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Personal Finance

These are the purchases money experts say they're holding off on making right now

Certain spending is being delayed thanks to still high inflation and rising interest rates.

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The rising interest rates and record-high inflation Americans have seen play out this year are the reasons why many new purchases, both big and small, are being put on the back burner. Not only are the prices of everyday goods much higher, the cost of borrowing money to finance something larger such as a new car is a lot more expensive than it was just a year ago.

All this has left many of us with a financial conundrum: Should we continue holding off on making certain purchases right now?

Select went to the experts to see what they're doing themselves in hopes of giving us some better insight. Here's a look at the kinds of purchases money experts are holding off on making at this time.

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A new car

Jim Droske, president of credit counseling company Illinois Credit Services, tells us he needs a newer vehicle but is holding off still given the higher interest rates to finance a new auto loan, plus the fact that the current auto market makes it difficult for consumers to land a good deal.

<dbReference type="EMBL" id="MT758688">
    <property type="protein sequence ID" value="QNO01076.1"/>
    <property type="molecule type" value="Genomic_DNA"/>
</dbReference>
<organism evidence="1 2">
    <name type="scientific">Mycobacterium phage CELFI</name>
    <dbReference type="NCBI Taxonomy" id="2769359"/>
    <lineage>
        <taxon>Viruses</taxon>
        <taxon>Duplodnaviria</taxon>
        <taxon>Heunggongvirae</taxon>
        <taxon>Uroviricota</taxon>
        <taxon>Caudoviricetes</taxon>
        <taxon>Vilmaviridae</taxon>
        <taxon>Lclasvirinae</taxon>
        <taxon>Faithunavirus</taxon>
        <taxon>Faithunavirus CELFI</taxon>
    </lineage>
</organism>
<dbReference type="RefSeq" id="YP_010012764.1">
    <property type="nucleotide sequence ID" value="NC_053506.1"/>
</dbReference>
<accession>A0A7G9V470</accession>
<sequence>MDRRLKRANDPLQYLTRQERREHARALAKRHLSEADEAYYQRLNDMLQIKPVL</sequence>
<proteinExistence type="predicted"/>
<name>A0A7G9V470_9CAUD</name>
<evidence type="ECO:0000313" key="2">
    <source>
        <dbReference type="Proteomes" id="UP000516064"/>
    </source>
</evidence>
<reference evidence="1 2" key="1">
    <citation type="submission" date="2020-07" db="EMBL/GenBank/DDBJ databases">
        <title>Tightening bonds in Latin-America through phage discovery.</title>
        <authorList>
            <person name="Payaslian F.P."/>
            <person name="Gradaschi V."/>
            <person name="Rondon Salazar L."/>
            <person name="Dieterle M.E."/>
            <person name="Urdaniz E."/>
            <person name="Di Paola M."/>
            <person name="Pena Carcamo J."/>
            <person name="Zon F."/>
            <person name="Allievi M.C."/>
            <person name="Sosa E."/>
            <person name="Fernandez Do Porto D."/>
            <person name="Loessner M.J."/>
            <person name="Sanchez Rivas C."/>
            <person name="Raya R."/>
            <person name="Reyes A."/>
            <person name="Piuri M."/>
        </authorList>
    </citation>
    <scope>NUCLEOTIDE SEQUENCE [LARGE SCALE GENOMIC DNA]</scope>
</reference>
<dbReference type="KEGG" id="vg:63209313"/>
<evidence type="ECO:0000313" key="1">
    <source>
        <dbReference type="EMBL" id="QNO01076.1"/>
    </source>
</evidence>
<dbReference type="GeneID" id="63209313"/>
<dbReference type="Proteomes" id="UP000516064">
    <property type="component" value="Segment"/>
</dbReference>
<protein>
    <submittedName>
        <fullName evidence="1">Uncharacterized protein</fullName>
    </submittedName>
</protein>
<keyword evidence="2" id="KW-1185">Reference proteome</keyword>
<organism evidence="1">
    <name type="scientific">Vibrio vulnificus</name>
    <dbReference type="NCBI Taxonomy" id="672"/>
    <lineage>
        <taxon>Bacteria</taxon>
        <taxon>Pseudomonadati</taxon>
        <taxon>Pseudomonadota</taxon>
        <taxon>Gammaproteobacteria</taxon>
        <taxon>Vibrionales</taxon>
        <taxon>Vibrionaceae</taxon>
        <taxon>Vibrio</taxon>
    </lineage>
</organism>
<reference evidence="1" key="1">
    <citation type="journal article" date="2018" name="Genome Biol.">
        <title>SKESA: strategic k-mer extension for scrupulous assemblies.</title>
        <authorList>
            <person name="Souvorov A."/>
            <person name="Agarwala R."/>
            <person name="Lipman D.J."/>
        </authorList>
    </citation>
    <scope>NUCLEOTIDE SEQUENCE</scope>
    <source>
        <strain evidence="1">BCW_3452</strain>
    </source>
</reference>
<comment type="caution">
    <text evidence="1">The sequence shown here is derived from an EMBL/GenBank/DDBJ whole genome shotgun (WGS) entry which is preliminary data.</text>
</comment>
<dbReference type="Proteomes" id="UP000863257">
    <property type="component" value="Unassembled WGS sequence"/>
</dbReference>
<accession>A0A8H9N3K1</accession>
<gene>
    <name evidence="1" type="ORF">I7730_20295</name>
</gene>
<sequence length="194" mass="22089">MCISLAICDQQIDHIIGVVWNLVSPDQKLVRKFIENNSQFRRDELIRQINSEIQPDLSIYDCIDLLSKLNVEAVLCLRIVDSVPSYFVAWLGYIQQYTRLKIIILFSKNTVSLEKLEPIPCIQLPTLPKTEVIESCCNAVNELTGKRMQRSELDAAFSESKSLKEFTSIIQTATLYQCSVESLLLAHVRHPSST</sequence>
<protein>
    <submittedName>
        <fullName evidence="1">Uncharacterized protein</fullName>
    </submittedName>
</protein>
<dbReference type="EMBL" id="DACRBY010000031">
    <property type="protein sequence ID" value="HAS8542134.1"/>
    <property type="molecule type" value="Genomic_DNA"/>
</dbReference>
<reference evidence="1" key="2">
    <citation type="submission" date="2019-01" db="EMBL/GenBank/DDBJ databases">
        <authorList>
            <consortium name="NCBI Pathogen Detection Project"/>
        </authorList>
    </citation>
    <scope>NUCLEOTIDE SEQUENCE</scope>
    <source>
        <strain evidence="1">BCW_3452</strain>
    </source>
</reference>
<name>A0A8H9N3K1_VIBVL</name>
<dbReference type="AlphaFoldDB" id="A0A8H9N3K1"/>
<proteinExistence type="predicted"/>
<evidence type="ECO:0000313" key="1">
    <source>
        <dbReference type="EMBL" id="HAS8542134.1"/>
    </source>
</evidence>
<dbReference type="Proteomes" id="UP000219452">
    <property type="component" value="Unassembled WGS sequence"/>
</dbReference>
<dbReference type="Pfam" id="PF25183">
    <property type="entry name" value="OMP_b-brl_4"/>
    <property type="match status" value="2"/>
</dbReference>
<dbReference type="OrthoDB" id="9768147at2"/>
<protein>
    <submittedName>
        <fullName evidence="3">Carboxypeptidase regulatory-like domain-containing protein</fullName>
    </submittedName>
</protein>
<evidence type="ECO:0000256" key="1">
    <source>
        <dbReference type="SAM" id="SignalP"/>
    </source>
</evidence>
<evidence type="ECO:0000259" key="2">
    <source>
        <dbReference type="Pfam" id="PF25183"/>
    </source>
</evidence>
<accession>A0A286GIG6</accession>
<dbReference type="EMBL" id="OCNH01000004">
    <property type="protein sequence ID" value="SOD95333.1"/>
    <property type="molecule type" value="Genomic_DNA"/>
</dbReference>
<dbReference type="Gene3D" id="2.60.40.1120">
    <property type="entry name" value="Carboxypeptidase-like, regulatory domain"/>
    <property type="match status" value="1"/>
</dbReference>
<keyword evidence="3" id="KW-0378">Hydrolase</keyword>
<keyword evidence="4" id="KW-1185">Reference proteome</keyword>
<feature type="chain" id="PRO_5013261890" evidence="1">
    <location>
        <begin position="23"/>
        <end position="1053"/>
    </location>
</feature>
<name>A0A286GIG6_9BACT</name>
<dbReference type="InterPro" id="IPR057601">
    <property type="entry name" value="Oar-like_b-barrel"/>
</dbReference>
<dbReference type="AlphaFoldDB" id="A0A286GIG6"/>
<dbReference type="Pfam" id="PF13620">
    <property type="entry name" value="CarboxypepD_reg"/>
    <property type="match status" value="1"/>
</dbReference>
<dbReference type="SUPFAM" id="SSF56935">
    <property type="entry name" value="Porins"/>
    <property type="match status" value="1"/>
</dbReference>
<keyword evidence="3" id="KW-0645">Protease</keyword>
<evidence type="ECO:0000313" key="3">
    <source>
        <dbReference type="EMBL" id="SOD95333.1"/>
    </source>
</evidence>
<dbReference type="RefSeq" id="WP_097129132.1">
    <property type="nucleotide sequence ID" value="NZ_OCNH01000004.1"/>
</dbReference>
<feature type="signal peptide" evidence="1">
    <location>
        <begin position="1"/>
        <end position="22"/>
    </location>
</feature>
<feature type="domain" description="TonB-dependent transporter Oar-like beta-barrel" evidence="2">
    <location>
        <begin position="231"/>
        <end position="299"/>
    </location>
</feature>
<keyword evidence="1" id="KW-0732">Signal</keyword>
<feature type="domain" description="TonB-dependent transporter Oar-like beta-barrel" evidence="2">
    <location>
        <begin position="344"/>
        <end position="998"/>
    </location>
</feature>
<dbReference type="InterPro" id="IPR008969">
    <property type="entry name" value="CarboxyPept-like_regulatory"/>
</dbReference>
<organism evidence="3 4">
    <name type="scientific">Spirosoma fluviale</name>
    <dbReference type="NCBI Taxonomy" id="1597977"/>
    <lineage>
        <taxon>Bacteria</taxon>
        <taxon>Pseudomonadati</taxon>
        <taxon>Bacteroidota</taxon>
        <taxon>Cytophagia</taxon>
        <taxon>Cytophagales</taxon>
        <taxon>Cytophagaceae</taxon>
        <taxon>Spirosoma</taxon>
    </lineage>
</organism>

"Even though I would get a higher trade-in value for my car, the math just makes sense to hold off on purchasing a vehicle until the supply and demand economics shift to be more in favor of me, the consumer," Droske says.

Although Brenton Harrison, a certified financial planner at Henderson Financial Group, says he and his wife have two cars that run smoothly, he admits that since they're both older models, they were tempted to upgrade one of them when rates were low to "keep up with the Joneses." He has since had a change of heart in this new financing environment, however.

"I can't think of an 'asset' whose value decreases more rapidly than that of a car," Harrison says. "And with the manufacturing delays, chip shortages and the natural price increases due to inflation, any itch I had to buy a new car will remain unscratched."

One money expert we spoke to, however, was indeed able to score a good deal when she decided to buy her car after her lease ended. Kara Stevens, a personal finance blogger at The Frugal Feminista, had extended her car lease to four years, at which point she only had 8,000 miles on it. As a result, she decided to keep it since the buyout offer was calculated prior to inflation. "It was a win," Stevens says.

Home upgrades and new construction

Along with wanting to upgrade a car, Harrison and his wife were also planning several home upgrades, including customizing a closet, screening in their back porch and upgrading several bathroom lighting fixtures. But that was prior to inflation and now with labor and materials costing so much more, they've decided to hold off.

"While we would never put off any needed repairs, we've pressed pause on any home projects we don't have to take on," Harrison says.

John Ulzheimer, a credit expert formerly of FICO and Equifax, was willing to overlook the increased costs of building supplies such as lumber and appliances to build a new home — he can't, however, get past the almost doubling of interest rates so he's delaying the construction of a home for now.